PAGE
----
Neuromuscular efficiency of the knee joint muscles in the early-phase of strength training: effects of antagonist’s muscles pre-activation

  • Euler Alves Cardoso College of Physical Education, Universidade de Brasília (UnB), Brasília/DF, Brazil.
  • Frederico Ribeiro Neto College of Physical Education, Universidade de Brasília (UnB), Brasília/DF, Brazil.
  • Wagner Rodrigues Martins School of Physical Therapy, Universidade de Brasília (UnB), Campus UnB Ceilândia, Brasília/DF, Brazil.
  • Martim Bottaro College of Physical Education, Universidade de Brasília (UnB), Brasília/DF, Brazil.
  • Rodrigo Luiz Carregaro School of Physical Therapy, Universidade de Brasília (UnB), Campus UnB Ceilândia, Brasília/DF, Brazil.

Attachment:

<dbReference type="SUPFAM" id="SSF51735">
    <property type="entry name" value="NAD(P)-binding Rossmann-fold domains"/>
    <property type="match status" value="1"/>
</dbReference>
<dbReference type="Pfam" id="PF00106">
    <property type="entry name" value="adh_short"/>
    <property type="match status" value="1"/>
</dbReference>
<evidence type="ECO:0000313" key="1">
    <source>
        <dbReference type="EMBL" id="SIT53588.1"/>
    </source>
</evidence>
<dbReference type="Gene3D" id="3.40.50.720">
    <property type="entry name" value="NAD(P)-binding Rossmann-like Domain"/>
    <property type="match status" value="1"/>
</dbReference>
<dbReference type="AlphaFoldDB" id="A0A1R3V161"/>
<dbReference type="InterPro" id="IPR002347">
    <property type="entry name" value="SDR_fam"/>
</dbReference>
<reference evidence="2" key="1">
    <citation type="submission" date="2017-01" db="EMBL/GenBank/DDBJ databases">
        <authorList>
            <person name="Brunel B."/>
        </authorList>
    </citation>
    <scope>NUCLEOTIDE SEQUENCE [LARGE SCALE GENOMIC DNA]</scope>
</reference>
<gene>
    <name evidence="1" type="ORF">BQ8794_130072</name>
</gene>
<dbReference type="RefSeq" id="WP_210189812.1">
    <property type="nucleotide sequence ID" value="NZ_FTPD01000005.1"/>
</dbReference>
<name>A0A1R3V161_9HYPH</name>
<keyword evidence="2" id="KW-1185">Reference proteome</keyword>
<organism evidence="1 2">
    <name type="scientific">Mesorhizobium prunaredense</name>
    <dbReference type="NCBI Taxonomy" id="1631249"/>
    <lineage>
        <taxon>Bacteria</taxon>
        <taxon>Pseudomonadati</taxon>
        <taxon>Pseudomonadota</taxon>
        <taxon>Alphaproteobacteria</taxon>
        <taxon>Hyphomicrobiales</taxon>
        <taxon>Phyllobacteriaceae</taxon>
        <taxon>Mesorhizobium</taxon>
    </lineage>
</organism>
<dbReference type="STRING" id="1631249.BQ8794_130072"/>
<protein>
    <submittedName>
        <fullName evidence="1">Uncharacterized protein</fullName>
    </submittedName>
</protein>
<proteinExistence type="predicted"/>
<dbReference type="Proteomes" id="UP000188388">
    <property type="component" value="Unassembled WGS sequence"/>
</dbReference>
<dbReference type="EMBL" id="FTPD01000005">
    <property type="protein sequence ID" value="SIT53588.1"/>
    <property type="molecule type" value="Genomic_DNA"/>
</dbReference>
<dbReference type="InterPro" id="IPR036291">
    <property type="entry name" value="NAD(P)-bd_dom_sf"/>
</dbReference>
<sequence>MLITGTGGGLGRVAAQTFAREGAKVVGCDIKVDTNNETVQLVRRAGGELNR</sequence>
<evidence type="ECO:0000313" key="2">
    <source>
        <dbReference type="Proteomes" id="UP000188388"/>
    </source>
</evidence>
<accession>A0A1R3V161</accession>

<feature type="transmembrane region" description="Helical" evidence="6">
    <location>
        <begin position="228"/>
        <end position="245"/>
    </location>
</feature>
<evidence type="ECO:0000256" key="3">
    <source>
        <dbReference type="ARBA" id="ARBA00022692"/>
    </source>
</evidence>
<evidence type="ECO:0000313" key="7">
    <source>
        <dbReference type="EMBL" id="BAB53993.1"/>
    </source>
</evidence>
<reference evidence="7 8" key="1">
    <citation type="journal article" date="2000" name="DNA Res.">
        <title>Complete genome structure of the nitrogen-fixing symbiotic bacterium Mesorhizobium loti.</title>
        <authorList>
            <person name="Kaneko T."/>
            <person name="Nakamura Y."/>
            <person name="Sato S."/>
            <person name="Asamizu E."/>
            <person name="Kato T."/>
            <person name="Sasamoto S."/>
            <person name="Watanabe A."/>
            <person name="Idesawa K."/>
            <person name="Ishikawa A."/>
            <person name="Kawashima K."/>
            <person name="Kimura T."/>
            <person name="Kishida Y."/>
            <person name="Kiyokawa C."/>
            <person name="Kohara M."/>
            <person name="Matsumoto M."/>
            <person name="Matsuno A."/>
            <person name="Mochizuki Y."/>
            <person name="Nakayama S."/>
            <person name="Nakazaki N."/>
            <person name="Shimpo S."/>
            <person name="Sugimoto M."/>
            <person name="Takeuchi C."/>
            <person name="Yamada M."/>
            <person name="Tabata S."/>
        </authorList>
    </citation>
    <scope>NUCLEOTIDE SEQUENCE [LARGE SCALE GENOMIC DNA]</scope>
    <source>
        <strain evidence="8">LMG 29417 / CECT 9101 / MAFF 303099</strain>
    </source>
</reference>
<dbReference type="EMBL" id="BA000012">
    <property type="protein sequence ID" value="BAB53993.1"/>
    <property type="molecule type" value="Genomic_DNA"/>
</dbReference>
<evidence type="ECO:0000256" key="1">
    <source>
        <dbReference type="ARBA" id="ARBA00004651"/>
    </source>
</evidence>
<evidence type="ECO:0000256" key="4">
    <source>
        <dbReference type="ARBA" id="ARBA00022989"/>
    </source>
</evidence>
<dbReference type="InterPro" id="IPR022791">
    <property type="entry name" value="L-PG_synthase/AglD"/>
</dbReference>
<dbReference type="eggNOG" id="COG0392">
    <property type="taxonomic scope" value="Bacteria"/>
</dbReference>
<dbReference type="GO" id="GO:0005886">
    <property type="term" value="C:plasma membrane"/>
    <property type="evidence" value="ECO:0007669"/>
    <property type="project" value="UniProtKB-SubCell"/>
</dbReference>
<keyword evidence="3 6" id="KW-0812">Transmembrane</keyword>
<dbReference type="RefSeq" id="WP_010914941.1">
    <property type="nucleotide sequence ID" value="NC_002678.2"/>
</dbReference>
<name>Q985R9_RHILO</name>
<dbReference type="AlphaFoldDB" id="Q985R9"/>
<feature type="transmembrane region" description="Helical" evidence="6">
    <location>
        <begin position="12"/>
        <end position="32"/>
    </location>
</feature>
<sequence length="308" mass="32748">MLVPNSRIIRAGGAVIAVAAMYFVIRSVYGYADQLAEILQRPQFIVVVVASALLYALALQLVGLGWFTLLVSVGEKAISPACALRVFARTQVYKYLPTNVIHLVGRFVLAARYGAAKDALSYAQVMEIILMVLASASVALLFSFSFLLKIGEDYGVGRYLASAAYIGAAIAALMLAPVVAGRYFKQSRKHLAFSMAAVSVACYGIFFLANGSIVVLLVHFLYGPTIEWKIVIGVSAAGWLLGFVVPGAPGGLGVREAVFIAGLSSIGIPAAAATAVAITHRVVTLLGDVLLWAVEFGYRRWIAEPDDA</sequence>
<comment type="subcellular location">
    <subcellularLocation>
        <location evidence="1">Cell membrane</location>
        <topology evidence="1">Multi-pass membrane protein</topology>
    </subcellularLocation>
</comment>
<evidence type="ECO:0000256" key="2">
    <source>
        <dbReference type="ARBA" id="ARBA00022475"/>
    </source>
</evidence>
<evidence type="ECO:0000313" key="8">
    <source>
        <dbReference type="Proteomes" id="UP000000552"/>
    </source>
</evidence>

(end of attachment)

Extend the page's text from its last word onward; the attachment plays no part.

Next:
It was our objective tTo compare the neuromuscular efficiency (NME) adaptations between resistance exercise methods (with and without pre-activation of the antagonist’s muscles) after six-weeks training. This randomized controlled trial assigned forty-nine men (mean age 20.9 ± 2.2 years; height 1.80 ± 0.1 m; body mass 75.0 ± 8.2 kg) into two groups: 1) Reciprocal Training group (RT, concentric knee flexion immediately followed by concentric knee extension at 60°.s-1); and Conventional Training (CT, concentric knee extension exercise). Both training adopted three sets, 10 repetitions at 60°.s-1, 2 days/week for 6 weeks. NME of knee extension and flexion were assessed pre and post-training. The groups were similar at baseline, for all variables. We found significant effects on NME only for the rectus femoris muscle in the RT group (ES = 0.31; 95%CI [0.30-0,92]; p<0.01). There were no significant differences at NME pre- and post-training in CT and Total Work did not differ between groups. Reciprocal training provided better neuromuscular efficiency, but effects were limited to the rectus femoris muscle. The small effect sizes suggest caution in the results.


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